Poland was hit with a barrage of fake news stories this week, including a phony interview with a U.S. commander ridiculing allied militaries, days before a major NATO exercise kicks off in the country, Polish officials said.
“The attack coincided with the beginning of the next phase of (the) Defender Europe-20 military exercise hosted by Poland,” Polish government spokesman Stanislaw Zaryn said in a lengthy statement Thursday, in which he blamed Moscow.
Hackers used “cyberattack tools” to post fake content on various news websites, including prominent Polish media groups, Zaryn said.
Among the bogus reports was a fabricated interview with U.S. Army Europe commander Lt. Gen. Christopher Cavoli, which was published on a website notorious for spreading disinformation and was then picked up by other sites, Polish officials said.
The flurry of fake news comes as Poland prepares to host the Agile Spirit exercise in June, the first large-scale exercise with the U.S. since the coronavirus pandemic forced most major training events to be cancelled.
The drill is part of the Defender Europe-20 effort, which was to be the largest Army exercise on the Continent in more than 25 years but was significantly scaled back when the coronavirus hit.
Defender Europe was one of the topics covered in the fake interview with Cavoli, with fabricated statements about a lack of preparedness for the exercise among Polish and Baltic militaries attributed to the USAREUR commander.
USAREUR, in a Twitter post, quickly dismissed the information as fake.
Another phony story focused on U.S. troops who had unflattering things to say about their Polish counterparts. Among the websites that picked up the fake news stories was the official site of the town of Orzysz in northeastern Poland, where U.S. troops are based as part of a NATO mission, Polish officials said.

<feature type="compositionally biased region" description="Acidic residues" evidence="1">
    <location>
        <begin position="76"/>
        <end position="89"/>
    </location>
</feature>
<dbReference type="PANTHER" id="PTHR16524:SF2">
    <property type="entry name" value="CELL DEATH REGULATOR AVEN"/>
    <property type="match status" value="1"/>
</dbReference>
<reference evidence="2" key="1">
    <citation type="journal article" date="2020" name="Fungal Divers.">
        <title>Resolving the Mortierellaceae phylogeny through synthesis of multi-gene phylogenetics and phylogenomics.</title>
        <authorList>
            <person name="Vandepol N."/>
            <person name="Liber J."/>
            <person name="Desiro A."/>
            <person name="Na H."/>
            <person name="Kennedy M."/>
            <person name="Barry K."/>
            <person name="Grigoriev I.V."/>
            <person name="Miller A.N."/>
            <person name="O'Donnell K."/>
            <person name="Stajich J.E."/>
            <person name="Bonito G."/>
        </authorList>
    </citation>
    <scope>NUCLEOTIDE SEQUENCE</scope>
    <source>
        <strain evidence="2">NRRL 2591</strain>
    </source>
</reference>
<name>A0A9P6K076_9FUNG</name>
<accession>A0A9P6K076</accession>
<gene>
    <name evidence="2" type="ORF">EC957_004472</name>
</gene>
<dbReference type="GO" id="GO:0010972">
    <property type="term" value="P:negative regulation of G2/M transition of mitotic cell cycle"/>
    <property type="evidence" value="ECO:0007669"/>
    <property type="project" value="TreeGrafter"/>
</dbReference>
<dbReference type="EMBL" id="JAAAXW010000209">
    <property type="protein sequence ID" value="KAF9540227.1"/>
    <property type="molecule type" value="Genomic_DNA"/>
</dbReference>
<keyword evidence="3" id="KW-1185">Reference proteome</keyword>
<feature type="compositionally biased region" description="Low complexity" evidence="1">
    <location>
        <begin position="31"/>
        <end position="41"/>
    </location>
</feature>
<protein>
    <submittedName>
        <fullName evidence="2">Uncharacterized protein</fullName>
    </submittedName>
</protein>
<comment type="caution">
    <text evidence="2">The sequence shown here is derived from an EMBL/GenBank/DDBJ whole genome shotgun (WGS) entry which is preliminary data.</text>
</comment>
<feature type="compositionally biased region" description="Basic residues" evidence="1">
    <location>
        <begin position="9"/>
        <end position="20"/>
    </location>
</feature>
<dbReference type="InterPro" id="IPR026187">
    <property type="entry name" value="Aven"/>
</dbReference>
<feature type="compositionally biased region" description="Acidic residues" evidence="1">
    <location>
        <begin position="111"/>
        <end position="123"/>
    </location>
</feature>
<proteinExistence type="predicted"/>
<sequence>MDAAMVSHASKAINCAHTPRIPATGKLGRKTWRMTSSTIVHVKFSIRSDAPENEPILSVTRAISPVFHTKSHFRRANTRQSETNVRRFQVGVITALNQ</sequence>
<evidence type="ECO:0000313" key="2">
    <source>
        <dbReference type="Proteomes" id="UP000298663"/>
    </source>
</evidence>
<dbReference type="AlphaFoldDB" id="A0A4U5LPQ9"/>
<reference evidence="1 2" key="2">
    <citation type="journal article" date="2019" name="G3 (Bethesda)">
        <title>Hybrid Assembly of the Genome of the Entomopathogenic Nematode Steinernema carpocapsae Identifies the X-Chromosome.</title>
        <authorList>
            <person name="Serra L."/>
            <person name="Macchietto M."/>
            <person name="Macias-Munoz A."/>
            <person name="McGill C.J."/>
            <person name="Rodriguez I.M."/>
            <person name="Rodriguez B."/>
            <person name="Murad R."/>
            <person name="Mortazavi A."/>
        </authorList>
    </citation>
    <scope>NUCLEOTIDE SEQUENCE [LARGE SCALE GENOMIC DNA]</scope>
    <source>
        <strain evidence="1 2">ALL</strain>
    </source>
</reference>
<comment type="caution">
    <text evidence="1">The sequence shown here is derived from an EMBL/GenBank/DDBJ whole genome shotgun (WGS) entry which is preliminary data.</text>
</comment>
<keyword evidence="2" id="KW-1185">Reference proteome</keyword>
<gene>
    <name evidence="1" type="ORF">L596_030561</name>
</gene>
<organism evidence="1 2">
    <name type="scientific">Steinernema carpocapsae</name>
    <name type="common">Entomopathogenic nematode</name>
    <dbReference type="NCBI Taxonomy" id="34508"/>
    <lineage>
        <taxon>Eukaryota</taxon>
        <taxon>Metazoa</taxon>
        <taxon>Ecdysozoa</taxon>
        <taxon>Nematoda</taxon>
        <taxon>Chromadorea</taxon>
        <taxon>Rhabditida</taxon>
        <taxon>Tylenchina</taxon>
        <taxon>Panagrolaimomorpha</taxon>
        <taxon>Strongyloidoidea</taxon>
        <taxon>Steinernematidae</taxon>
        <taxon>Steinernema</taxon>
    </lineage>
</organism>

The disinformation campaign is an attempt to break down alliance cohesion, “destroy the image of the U.S.” and weaken its engagement in Europe, and raise doubts about the reliability of countries on NATO’s eastern flank, Zaryn said.
Russia is suspected of being behind the ongoing attacks, which bear the hallmarks of previous disinformation campaigns led by the Kremlin, Zaryn said.
“The military cooperation between the U.S. and Poland is constantly targeted by Russian activities,” he said.
Other alliance members on the eastern flank, including the Baltic states — which were annexed by the Soviet Union after World War II — have also been targeted in recent months by fake news stories, some of which have seized on the coronavirus to try to undermine NATO.
In February, a phony story claimed an American soldier deployed to Lithuania was infected with the coronavirus. Lithuania’s Kauno Diena newspaper said the false story was the work of hackers and was visible for about 10 minutes before being taken down.
Lithuania’s Defense Ministry last month said there had been 807 cases of false or misleading information since February about the virus, much of it focused on Lithuania.
Alarmed by such cases, allies have taken to social media with greater frequency to shoot down fake stories when they pop up.
But the hackers are just as active. No sooner were the fake articles and Cavoli interview taken down in Poland than other bogus reports were posted, including one that claimed the deleted disinformation wasn’t the work of Russian hackers, but of the Polish authorities, Zaryn said.
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